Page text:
He could already be nearly certain that the moon was near the completion of its waxing cycle, because of the dim light that pierced the curtains. However there was no reason for him to know that this plump full moon possessed that uncanny, eerie sheen, that came, quite literally, once in a blue moon. It was illogical even to suggest that it was, somehow, ripe; quite like an apple longing to be picked from its tree, at the peek between perfect, and rotten. The injured one longed even now to reach out and pluck the succulent orb right out of the night. To snatch the moon from its dazzling home in the stars, to cradle it in his arms. For reasons he could not account for, the injured one was salivating.

Suddenly he realized a far stranger urge within him and, although mind boggling, he would not shield himself from its true nature. The pieces came into place, his suspicions solidified in painful lurch of realization, a few agonizing seconds too late. He abruptly, discovered himself lurching forward with a mechanical will alien to his own. A predatory will it was, it yearned more still to feel the softness of flesh against its teeth, to feel blood trickling over its furred chin. It was an awakening. This was the birth of a Lycanthrope.

Although it was hard for him to know, the injured one still possessed full control of his body. It was just that, he was not quite the same creature he had been only minutes before. The roots of the thing had spread deep into him, surging forth from the infected flesh. He was no longer appalled by the concept he had formerly feared, he was no longer spooked by his inexplicable desires to see the moon again, the unbelievable aggression and nefarious belligerence that now exploded from his head like a wave of fire... he held complete control, he knew the evil of his desires and he relished in them, not but a glimmer of his passed self, his humanity, had been extinguished. Yet… twinkled in his eyes, his new eyes, a massive odious intellect.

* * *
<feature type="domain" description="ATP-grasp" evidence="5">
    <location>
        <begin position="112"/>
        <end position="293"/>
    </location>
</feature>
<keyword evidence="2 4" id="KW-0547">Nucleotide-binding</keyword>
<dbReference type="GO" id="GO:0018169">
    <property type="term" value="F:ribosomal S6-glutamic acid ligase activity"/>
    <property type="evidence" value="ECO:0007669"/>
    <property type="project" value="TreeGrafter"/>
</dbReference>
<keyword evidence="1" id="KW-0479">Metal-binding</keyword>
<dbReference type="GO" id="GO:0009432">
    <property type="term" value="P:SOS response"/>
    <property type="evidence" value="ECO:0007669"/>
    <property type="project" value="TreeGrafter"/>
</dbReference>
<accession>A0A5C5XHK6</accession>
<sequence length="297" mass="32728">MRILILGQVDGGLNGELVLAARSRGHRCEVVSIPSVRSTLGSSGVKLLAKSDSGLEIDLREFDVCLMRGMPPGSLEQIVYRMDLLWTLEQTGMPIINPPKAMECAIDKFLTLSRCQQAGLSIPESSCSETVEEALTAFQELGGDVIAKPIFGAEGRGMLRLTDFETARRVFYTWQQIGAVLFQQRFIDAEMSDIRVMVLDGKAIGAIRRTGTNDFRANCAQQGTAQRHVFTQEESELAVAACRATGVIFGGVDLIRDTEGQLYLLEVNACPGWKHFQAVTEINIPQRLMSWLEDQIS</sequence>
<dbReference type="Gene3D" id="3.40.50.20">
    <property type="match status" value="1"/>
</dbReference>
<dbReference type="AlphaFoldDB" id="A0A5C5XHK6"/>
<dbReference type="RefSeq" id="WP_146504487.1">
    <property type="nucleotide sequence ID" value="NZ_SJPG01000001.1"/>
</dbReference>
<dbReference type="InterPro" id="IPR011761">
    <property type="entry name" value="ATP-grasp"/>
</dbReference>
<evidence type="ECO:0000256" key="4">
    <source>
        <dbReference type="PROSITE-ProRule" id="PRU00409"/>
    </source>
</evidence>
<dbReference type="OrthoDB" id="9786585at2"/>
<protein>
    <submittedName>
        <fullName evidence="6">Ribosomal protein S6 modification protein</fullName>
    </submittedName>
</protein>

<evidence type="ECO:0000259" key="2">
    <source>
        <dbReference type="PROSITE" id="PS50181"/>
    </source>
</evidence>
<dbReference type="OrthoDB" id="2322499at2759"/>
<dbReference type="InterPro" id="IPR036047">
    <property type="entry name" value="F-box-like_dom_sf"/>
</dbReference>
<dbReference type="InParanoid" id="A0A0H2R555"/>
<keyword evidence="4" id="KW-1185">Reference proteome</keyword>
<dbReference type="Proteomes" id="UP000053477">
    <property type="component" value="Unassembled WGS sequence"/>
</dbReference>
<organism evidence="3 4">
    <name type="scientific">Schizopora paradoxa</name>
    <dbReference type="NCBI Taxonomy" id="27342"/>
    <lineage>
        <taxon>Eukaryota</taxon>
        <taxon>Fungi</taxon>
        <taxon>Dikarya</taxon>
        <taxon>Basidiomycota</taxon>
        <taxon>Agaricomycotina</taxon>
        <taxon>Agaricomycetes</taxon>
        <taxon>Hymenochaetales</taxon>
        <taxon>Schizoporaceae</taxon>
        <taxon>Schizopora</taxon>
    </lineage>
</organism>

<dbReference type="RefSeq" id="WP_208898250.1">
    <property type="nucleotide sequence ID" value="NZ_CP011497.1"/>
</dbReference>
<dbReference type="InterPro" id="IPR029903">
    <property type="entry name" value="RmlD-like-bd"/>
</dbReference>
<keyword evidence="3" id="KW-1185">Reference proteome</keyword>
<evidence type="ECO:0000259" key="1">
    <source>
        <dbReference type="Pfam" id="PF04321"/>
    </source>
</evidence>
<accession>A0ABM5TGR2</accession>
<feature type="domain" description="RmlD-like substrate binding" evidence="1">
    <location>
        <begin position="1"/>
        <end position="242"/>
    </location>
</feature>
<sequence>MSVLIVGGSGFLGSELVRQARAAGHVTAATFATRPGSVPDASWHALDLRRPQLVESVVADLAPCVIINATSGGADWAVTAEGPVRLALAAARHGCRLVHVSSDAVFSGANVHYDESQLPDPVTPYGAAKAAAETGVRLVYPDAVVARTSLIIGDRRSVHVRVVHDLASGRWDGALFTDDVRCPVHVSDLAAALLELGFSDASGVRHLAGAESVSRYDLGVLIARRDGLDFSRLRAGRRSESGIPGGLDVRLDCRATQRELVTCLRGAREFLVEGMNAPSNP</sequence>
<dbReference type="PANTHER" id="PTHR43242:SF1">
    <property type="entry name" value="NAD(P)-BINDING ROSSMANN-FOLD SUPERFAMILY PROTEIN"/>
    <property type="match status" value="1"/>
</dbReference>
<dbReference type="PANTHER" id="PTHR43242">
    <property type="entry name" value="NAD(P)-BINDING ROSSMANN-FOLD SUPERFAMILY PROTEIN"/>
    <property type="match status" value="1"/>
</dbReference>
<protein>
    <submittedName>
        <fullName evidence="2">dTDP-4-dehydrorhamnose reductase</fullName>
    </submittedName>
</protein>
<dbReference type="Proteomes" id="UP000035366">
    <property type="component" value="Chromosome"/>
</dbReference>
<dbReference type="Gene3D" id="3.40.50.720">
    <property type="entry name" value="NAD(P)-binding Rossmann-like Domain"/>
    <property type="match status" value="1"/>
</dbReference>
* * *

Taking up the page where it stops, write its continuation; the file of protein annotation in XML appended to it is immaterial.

The injured one was a title he had shed forever.

The Flight of the Lycanthrope

The beast tore at him from behind before he could give the slightest alarm. It simply struck him down, driving jagged claws deep into his shoulder and wrenching him towards the earth. It was an indistinguishable mess of black and crimson. Swiftly and adroitly it plunged its face and teeth into the fallen man, unscrupulously dispatching him, digging and snapping loudly at his flesh, sating a long dormant hunger. It seemed that the thing had been starved for centuries. The manner with which it tore at its prey did not match the sleuth intelligence and conceit of the creature that had so carefully peered forth from the door of the still moving carriage; that had so keenly made its untraceable escape into invisibility. The veracious savagery seemed to be born from an ancientness, deep within the creature. A long suppressed starvation had been released, with no heed for circumstance or stealth.

Finally, when the dark hunger was appeased, the corpse was all but gone. The skeleton and some of the flesh remained, the head fingers, and toes were entirely untouched, though they were separated from the main body. They lay frozen in the last terrified convulsions of their existence, the few ghastly remains of a whole person, a horrific spectacle; a chill in an already blue and frigid night. There would be no question as to the nature of the attack when the horror was discovered. If it was discovered. The caravan was moving at a pace that made this unlikely.

The corpse would be left behind for a murder of starved crows, or a family of worms, or a wandering vagabond to unearth. The moon cast on the carnage an eerie and unhealthy light, the spectacle appeared to be coated with a film of bright slime. And the Lycanthrope was hidden from view. But it was not gone.

The creature was about a half a mile now from the main road, for it had long since departed from the scene of the attack. As the caravan passed further through the night, it was scrutinized by two wary orbs of light. Both were black, yet somehow, they sparkled with an alien sheen. The eyes of the Lycanthrope passed three times across the length of the caravan. Finally, a decision made, they disappeared. It was as if a pair of lanterns had been extinguished in the deepest of dark; the orbs left circles of light upon the air where they had perched moments before. A single trudging soul had spied the last shivering lights of the Lycanthrope's vigil, and it was this soul that would not sleep this night, or the next, or the next, or ever more. It was this soul that would rattle and shake under his sheet covers for years, who would cry out in the night. It was this soul, that screamed.